The professor scheduled the tour on an early morning of midweek, which meant the city tours were on low key which worked perfectly both for them and the host. Education was essential to move forward, but the past was an integral part. “You see“, placing the boater hat on his right knee, “The tales of history are always best told in such fashion. True appreciation depicts demeanor, so bring some of that home with you.”
But H was daydreaming. The lucid mind receded. It was a terrible habit.
After a few, he asked earnestly “But how do we know we’re making the right kind of history?”
This came out of nowhere but the professor welcomed it anyway.
“Well, that’s tough.” He repositioned and crossed legs.
“But I guess all good ones are.”
The old man commended H for his potential, for his innate artistic brilliance. He felt responsible for him — he was but a ship that was imperative to build.
That night at the ball they were in their double-breasted amerikanas, surrounded with great pieces in the Amorsolo gallery. “It feels quite absurd wearing uncomfortable outfits in such scorching climate” H complained.
But like his fathers before him, who shared the same streams of aspirations but unable to shine on fully, he was willing to submit, basking in its symphonic reception. The corners of his lips widened as the smiles beamed. By and by the crowd has been able to separate the two, until arthritis got the better of the old man.
The General Council on Cultural Development had taken interest in the works of the young aspirant. They consist mostly of middle-aged men, of scholars and intricate critics who busied themselves buzzing on and about, clinking champagne glasses and exchanging small talks here and there to no end.
A woman in her fifties approached H who was now standing by the tribal shaft ornaments. The powder on her face traced the wrinkles on her temples, while the yellows of her teeth emphasized by the redness of her lips. The laces of her evening gown appeared uncomfortably itchy to him.
He felt like a young buck drinking water from a murky shallow swamp.
It made him feel worse he wanted to change right away into his regular clothes and lay down by the awning thatched windows of home. In his mind, he would sail the leagues of his imagination where he’d set out on a trip on-board the Manila Galleon bearing great treasures of gold, ancient jewelry, and rare
spices of the east. Then at nightfall when the skies are clear enough, he’d be under the stars, gazing in his hammock suspended as it sways to the gentle motions the ship. And as it bobs on the cradles of the ocean, he’d wonder on further to even greater depths to where the giant squids are lurking, rare sea creatures reign on the decks of sunken armadas. He’d be there where the midnight blue outlines the darkened earth of the mountainsides, while the waters like dark ink with splinters of glass mirror the cloudless sky.
He pinched his nose as he walked out of the gallery. Both teacher and pupil started the road again.
“There are always dark days ahead. In my case, my arthritis.”
“I was just here for the relics.” H grinned.
“So did you sign the job offer?” The professor sat at the park bench and fed the koi fishes in the pond.
I drew the shower curtain and found her there, curled up in the dry tub. It was days now since the time she last spoke to me. I could imagine her resentment against me and I couldn’t blame her of course, how could I? In the soft beams of the afternoon sun, I bathed in its modesty, lending me the time for myself outside to catch some air. Time is a friend that catches on. And when it does, it leaves you behind uncompromisingly. Its passing does not protrude to hurt. Its manifestations need not be heralded. It makes its own course through the passages of being and existence.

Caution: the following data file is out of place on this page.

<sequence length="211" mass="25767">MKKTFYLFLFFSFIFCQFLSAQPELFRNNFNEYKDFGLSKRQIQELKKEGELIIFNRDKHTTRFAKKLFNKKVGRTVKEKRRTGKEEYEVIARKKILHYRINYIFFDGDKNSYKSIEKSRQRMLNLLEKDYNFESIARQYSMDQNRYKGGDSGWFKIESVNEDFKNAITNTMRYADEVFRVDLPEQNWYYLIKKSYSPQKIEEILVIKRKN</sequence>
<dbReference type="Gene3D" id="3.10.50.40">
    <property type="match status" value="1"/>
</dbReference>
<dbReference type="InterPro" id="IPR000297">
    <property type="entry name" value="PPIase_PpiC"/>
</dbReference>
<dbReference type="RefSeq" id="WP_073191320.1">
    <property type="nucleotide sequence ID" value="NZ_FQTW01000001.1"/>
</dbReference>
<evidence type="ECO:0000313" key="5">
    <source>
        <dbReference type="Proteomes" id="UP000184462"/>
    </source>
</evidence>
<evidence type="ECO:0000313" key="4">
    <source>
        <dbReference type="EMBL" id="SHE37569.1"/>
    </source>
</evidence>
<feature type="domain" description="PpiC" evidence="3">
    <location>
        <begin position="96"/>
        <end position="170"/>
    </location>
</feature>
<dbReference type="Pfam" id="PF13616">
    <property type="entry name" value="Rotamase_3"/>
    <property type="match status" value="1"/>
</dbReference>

We took the train and exchanged the snuck whiskey during. I held her close enough to remember or not to forget and snatched some shallow sleep in between stops. It took several hours to complete the draft. And I had her read it out loud, so we can both comment on it. She suggested not changing anything. It’s always best unadulterated she would say.
In the evenings we would walk up the streets to talk about it — what’s philosophical and objective — on how she would always support me, love me, until we reach the fork of our ways. I knew It could be that even in the stillness of her voice I heard her say those silent encrypted protests for the unbecoming. Let’s be like Ed and Anne for good — to be in a place where the roads never end, licenses never expire, and the rides go around and roundabout.
The news came one day. A friend committed suicide. Connie took muriatic acid, it was immediate. No other details shared apart from that. We haven’t heard from her for a while, we just didn’t realize.
A country musician from Illinois was playing on stage by the time we got there, making use of his larynx as the main instrument in his repertoire. People who knew Connie were felt compelled to keep her alive until the bar closed at four. The musician paid tribute to Layne Staley, Lou Reed, and Sinatra too. It was fitting: life is a life, nonetheless. It was years after when I saw some of them. The rest I wrote letters and postcards were mailed back especially around the holidays.
Over rounds of drinks, we were reconciled, at least for a while, in this tragedy we were bound into. Subtlety always resided with sobriety, while indiscretion and truth were found on the side of the night, always. Back at the apartment, I phoned a relative just to be sure. A doctor-on-call was scarce. Discretion was the key, Intervention was next I suppose.
It’s never going to be perfect, she said. It’s going to be ugly, and mad, and hysterical. Her arm was filled while the spirit high. But flowers wither, rivers eventually run dry. The colors fade, if not, most eyes will turn the other way. And if not for these fleeting moments of transcendence, life will never be appreciated on the pedestal of grandeur. That glory, courage, and wisdom, these fragments we hold onto – not reluctance but a mere recognition, a fight if you will — of life not ending but transgressing.